I seriously expected that cutting the lino would be the hard part, but no - with lovely sharp tools and special soft cut lino, that part was easy. Keeping a steady hand and a shallow angle, and going slowly is the key here.
The hard part was getting a decent print. I learned that the Essdee brayer is a good starter tool, but the tray they supply for preparing and rolling the ink is not flat enough.
Here are my first attempts printed into my journal, a cheap thin paper. Patchy to say the least!
With more time rolling the ink I began to see an improvement
On day three I switched to a glass table mat for rolling the ink rather than the plastic tray, and made much better progress. I also began to experiment with colours, using the block printing medium and my acrylics.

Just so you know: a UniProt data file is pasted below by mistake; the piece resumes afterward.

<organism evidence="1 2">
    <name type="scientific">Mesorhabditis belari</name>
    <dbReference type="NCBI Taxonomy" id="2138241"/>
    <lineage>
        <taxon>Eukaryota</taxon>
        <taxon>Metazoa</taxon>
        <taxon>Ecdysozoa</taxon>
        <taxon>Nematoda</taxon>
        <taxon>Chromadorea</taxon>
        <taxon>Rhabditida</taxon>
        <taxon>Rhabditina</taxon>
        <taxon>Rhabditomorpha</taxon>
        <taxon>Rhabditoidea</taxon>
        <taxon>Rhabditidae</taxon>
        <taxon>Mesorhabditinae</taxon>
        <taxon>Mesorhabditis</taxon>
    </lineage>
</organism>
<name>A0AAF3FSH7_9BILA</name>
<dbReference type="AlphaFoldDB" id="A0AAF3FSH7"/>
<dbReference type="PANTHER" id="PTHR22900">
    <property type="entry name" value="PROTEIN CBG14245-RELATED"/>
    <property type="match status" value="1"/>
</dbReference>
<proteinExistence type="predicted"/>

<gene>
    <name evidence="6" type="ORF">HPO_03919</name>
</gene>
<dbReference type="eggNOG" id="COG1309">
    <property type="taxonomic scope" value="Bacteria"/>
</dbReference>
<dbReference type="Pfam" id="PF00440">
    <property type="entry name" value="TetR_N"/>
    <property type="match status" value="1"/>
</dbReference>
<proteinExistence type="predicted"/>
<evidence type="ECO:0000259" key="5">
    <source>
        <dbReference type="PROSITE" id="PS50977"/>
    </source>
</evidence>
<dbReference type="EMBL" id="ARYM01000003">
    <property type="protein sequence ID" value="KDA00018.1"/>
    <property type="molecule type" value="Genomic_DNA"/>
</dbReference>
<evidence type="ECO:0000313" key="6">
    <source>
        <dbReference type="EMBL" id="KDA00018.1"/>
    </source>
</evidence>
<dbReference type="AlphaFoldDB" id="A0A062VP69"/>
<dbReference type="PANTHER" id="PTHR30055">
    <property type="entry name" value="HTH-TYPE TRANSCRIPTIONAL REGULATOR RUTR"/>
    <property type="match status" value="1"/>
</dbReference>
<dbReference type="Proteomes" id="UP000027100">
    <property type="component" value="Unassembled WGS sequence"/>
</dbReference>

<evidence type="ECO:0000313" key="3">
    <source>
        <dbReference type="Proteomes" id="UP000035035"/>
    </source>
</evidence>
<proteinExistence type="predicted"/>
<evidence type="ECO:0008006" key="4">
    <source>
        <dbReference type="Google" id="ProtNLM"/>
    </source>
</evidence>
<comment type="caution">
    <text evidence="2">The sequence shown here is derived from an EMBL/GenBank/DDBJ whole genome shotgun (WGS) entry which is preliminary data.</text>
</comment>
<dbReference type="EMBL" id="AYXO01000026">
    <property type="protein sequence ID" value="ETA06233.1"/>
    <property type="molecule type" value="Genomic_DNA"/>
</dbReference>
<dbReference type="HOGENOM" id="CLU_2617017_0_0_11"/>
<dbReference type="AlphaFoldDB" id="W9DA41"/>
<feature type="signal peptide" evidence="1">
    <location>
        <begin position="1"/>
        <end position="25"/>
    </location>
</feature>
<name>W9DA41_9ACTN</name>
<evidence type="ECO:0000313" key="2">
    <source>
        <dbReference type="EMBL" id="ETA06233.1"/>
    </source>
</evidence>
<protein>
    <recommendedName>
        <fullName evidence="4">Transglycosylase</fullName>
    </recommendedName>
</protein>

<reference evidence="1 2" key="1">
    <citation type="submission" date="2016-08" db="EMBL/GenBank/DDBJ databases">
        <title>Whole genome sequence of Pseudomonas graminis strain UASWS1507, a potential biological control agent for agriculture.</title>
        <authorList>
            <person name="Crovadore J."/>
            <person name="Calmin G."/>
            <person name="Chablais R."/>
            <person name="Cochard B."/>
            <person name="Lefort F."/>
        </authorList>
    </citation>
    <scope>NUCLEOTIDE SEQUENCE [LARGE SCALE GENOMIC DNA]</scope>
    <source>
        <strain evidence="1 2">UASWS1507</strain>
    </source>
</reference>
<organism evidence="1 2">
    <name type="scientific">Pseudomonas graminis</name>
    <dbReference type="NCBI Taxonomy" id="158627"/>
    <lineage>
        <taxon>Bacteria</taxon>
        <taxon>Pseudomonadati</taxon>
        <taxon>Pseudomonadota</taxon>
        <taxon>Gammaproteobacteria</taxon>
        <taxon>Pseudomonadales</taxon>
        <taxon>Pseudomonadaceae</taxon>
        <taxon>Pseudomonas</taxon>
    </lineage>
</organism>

I discovered that the smallest amount of ink on the glass becomes ready to print quite quickly. Waiting for that sticky velcro sound with a lot of ink takes a lot of rolling!
Today I experimented with vintage dictionary paper, which is thinner than the Bristol board and heavy weight cartridge paper that I had been using. I've found that with the heavier papers there is more texture in the print, and with the lighter papers the print is smoother. That was a surprise.
Prints are available for a limited time on Stephanie Guy Fine Art on eBay
and StephanieGuyFineArt on Etsy
I do hope these links work for you. Alarmingly I couldn't find myself on Etsy when I searched for my name! That's something to tackle another day.